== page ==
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Effects of stock investments of information about short versus long price series

Journal article
Authors Maria Andersson
Tommy Gärling
Martin Hedesström
Anders Biel
Published in Review of behavioral finance
Volume 4
Issue 2
Pages 81-97
ISSN 1940-5979
Publication year 2012
Published at Department of Psychology
Pages 81-97
Language en
Keywords Stock markets, Stock prices, Investors, Stock investment, Price series length, Price trend prediction
Subject categories Psychology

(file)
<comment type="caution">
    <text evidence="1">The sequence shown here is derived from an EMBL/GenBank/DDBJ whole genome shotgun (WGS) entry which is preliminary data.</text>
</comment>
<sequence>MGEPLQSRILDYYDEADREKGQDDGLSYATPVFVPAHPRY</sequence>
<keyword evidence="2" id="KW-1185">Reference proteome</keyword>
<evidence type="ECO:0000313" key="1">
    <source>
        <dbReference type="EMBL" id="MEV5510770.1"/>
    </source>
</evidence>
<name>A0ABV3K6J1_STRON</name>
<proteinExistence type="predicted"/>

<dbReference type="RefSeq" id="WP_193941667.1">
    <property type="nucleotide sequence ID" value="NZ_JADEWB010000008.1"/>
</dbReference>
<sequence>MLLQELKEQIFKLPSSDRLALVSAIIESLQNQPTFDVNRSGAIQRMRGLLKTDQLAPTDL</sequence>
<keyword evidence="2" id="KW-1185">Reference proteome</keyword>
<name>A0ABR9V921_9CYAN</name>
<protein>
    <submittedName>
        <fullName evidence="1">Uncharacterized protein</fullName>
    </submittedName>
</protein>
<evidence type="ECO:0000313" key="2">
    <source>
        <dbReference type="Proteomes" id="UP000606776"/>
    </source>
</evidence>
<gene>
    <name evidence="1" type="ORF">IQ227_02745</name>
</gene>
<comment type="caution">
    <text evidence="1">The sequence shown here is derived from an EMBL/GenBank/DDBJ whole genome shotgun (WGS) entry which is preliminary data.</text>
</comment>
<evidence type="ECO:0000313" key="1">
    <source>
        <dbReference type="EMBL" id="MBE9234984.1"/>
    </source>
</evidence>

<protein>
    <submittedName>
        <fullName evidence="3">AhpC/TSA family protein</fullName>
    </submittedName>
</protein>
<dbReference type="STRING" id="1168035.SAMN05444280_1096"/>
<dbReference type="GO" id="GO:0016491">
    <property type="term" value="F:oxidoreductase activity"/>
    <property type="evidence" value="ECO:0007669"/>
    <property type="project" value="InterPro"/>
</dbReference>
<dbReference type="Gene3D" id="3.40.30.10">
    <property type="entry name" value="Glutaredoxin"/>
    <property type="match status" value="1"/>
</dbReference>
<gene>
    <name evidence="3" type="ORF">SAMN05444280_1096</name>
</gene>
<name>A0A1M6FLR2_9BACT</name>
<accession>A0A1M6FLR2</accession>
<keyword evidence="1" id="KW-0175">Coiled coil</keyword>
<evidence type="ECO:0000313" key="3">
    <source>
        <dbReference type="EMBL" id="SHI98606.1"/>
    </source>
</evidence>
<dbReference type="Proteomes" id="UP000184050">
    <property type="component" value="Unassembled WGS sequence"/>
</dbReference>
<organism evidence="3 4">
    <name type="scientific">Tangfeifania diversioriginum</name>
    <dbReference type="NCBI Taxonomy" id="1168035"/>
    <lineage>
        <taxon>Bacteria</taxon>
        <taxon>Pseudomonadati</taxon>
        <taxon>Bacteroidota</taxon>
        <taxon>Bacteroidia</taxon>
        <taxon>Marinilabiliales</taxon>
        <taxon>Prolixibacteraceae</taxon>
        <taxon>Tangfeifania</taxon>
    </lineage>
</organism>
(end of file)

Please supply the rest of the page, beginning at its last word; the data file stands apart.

Purpose – The purpose of this paper is to investigate whether stock price predictions and investment decisions improve by exposure to increasing price series. Design/methodology/approach – The authors conducted three laboratory experiments in which undergraduates were asked to role-play being investors buying and selling stock shares. Their task was to predict an unknown closing price from an opening price and to choose the number of stocks to purchase to the opening price (risk aversion) or the closing price (risk taking). In Experiment 1 stock prices differed in volatility for increasing, decreasing or no price trend. Prices were in different conditions provided numerically for 15 trading days, for the last 10 trading days, or for the last five trading days. In Experiment 2 the price series were also visually displayed as scatter plots. In Experiment 3 the stock prices were presented for the preceding 15 days, only for each third day (five days) of the preceding 15 days, or as five prices, each aggregated for three consecutive days of the preceding 15 days. Only numerical price information was provided. Findings – The results of Experiments 1 and 2 showed that predictions were not markedly worse for shorter than longer price series. Possibly because longer price series increase information processing load, visual information had some influence to reduce prediction errors for the longer price series. The results of Experiment 3 showed that accuracy of predictions increased for less price volatility due to aggregation, whereas again there was no difference between five and 15 trading days. Purchase decisions resulted in better outcomes for the aggregated prices. Research limitations/implications – Investors´ performance in stock markets may not improve by increasing the length of evaluation intervals unless the quality of the information is also increased. The results need to be verified in actual stock markets. Practical implications – The results have bearings on the design of bonus systems. Originality/value – The paper shows how stock price predictions and buying and selling decisions depend on amount and quality of information about historical prices.

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